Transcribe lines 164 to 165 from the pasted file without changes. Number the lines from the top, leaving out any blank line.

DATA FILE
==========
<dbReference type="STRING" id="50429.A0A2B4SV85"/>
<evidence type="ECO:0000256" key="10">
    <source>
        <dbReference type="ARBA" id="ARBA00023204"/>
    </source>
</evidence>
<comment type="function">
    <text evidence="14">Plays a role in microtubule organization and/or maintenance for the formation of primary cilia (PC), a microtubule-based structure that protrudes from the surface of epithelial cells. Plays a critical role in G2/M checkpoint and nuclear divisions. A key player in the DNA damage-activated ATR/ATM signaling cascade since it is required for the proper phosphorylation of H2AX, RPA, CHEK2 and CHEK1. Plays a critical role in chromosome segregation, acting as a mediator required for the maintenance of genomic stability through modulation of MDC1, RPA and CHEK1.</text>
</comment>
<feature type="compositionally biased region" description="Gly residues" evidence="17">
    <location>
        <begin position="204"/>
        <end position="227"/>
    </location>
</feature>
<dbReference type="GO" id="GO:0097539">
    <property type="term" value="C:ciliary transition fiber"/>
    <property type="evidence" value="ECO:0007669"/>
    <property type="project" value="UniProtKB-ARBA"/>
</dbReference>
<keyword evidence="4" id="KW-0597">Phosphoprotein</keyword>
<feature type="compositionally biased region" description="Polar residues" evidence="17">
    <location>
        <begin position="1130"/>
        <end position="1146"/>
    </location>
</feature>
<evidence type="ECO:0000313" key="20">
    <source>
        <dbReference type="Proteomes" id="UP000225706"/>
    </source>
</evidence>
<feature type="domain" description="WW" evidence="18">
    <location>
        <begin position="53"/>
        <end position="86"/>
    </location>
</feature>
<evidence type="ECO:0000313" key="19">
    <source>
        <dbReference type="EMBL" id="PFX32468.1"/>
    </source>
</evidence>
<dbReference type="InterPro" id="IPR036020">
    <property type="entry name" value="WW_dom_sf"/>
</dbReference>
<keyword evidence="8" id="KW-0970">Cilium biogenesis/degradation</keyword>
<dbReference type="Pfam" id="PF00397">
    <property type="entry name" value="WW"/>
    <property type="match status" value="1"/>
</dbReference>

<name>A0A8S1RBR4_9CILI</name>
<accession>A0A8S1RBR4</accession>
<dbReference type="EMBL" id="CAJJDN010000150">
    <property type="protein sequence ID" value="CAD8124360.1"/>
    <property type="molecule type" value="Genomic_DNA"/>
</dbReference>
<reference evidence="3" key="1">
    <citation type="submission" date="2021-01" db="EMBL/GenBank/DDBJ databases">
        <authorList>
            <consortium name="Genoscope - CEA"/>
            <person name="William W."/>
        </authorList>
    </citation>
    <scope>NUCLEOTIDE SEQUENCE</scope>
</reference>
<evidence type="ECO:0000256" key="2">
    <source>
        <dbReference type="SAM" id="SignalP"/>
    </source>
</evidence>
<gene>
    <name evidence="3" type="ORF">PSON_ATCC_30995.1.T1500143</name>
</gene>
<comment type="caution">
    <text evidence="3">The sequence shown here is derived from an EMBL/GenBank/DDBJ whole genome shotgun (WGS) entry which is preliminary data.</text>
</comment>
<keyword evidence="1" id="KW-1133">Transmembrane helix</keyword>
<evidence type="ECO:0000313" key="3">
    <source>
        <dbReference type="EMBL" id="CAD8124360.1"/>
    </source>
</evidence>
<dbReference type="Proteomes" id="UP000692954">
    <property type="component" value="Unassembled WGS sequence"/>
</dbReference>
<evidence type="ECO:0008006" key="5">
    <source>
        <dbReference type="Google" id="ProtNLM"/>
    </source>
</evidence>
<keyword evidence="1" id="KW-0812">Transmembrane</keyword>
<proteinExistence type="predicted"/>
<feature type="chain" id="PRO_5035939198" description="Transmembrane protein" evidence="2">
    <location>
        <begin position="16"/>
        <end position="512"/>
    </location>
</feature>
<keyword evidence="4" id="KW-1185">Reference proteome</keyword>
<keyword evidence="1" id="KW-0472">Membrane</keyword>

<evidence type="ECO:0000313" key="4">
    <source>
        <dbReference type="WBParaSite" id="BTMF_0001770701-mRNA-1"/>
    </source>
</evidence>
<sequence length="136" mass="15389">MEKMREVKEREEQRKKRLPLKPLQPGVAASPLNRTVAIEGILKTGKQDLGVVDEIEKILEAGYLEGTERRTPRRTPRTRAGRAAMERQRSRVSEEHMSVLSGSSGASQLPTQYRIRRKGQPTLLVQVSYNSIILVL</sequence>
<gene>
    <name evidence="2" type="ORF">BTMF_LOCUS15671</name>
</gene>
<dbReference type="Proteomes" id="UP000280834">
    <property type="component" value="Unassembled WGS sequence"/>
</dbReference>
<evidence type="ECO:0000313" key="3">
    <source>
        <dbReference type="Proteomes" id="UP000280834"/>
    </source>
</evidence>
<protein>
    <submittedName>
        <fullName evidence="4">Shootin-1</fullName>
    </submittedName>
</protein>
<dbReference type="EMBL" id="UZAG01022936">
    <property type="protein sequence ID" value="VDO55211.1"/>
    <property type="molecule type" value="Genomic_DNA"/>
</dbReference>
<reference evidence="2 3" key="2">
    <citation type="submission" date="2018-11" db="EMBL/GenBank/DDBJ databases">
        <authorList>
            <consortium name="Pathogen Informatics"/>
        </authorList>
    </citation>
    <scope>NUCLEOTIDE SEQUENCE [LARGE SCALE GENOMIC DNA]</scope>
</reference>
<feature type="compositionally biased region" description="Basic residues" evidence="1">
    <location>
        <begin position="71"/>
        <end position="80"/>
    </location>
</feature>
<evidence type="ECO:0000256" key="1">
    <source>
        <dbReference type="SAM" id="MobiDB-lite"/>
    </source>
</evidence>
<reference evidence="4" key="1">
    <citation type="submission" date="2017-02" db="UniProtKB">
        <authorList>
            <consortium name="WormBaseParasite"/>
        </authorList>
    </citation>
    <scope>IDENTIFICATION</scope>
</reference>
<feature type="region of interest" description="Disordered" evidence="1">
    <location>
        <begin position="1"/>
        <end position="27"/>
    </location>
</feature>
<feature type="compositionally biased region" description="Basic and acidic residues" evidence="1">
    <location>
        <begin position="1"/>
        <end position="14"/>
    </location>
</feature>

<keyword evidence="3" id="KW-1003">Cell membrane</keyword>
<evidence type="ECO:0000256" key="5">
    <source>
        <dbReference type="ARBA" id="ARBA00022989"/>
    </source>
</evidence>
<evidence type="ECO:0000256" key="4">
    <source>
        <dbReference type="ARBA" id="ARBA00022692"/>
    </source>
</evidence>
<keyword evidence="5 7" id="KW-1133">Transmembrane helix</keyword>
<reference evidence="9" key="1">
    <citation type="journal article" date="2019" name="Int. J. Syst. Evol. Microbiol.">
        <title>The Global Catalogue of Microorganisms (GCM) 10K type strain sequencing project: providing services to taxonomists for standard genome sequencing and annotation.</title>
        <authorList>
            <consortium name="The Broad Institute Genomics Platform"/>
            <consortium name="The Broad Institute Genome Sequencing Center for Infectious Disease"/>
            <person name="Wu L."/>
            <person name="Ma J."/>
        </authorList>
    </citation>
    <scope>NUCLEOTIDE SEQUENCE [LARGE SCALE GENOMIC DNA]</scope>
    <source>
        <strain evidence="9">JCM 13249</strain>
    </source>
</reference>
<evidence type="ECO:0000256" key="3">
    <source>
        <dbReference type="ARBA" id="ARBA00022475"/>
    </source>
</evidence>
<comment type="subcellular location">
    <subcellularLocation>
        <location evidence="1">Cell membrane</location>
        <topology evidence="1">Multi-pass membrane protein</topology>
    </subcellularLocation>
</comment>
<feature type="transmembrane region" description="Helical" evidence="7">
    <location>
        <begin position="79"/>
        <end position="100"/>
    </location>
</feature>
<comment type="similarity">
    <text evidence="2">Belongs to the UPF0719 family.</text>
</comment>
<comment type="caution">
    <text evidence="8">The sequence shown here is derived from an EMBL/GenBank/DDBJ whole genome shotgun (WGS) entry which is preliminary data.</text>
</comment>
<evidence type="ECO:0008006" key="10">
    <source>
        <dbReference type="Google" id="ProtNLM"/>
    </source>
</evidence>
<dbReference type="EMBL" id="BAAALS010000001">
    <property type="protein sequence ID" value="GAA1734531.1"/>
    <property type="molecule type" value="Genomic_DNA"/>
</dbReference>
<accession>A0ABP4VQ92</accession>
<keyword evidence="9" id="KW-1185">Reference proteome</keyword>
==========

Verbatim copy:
        <end position="14"/>
    </location>